On 8 November 2022, the Council of the EU adopted its general approach on the European Commission’s (Commission) legislative package on the implementation of the final Basel III standards.

The Basel III legislative package comprises of a:

  • Commission proposal for a Regulation amending the Capital Requirements Regulation (CRR) as regards requirements for credit risk, credit valuation adjustment risk, operational risk, market risk and the output floor (CRR III).
  • Commission proposal for a Directive amending the Capital Requirements Directive IV (CRD IV) as regards supervisory powers, sanctions, third-country branches, and environmental, social and governance risks, and amending the Bank Recovery and Resolution Directive (BRRD) (CRD VI).
  • Commission proposal for a Regulation amending the CRR and the BRRD as regards the prudential treatment of global systemically important institution groups with a multiple point of entry resolution strategy and a methodology for the indirect subscription of instruments eligible for meeting the minimum requirement for own funds and eligible liabilities (daisy chain proposal). This proposal has already been adopted and published in the Official Journal of the EU on 25 October 2022 as Regulation (EU) 2022/2036 and is out of the scope of this update.

Member States have been discussing the CRR III and CRD VI proposals since the Commission published them on 27 October 2022. Following the adoption of the general approach, the Czech Presidency of the Council provided an overview of the main amendments made by the Council to the original Commission proposal.

With regard to the general approach on the CRR III proposal and the CRD VI proposal, the Council made, among others, the following key amendments:

  • Output floor: in terms of limiting the variability of capital levels of credit institutions computed by using internal models the Council has specified that the limit applies both at banking group level and at the level of each individual bank. However, Member States will have the power to apply the floor at the highest level of consolidation within their jurisdiction if they wish so.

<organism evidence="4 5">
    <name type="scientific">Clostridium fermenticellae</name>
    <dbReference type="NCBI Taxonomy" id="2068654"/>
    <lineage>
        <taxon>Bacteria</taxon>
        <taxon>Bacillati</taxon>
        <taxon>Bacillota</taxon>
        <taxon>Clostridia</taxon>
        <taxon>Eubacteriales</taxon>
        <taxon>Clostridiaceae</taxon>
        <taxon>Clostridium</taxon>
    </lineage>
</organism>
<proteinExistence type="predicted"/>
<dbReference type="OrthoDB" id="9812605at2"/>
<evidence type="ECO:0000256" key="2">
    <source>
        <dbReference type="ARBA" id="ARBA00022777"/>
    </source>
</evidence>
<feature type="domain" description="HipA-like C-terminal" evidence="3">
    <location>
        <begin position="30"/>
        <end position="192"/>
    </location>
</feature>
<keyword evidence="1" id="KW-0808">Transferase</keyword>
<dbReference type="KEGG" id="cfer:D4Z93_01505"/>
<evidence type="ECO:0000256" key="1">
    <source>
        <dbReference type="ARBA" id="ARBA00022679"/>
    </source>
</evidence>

• Small and non-complex institutions: the Council amended the proposal to enhance proportionality rules for smaller banks, in particular with regard to disclosure requirements.
  • Fit and proper framework: the framework for assessing the suitability of members of the managed bodies and key function holders of credit institutions have been amended to further consider national specificities and practices.
  • Cooling-off periods: the Council has amended the framework rules for staff and members of governance bodies of competent authorities wishing to start working for credit institutions to make it more proportionate and targeted.

The Council general approach has received some criticism from a number of stakeholders. In a blog post published on 4 November, European Central Bank (ECB) Supervisory Board Chair Andrea Enria, European Banking Authority (EBA) Chair José Manuel Campa voiced their concerns about the text, fearing that the final text of CRR III and CRD VI would deviate too far from the final Basel III standards. As a result, they write, the deviating EU prudential framework for credit institutions could increase financial stability risk. In addition, the deviations would add to the complexity of the framework, making it more difficult for credit institutions to apply. In response, European Commission Executive Vice-President Valdis Dombrovskis mentioned in a speech on 8 November that the deviations from the final Basel III standards in the Commission proposal and Council general approach are meant to take into account the specificities of the EU banking sector, and will increase their competitiveness.

Next steps

As the Council has now adopted its position on the proposals, it is ready to engage in so-called trilogue negotiations with the European Parliament. At the moment of writing, the European Parliament is still in the process of adopting its own position on the legislative proposal, with rapporteur Jonás Fernández (S&D, ES) negotiating on compromise amendments with his colleagues of the Economic and Monetary Affairs (ECON) Committee. It is expected that the ECON Committee will adopt its draft reports on the legislative proposals before the end of 2022, with the European Parliament plenary likely to adopt the report in December 2022 or the beginning of 2023. Trilogue negotiations are then expected to start in Q1 2023 under the Swedish Presidency of the Council, with a compromise agreement in Q2 2023.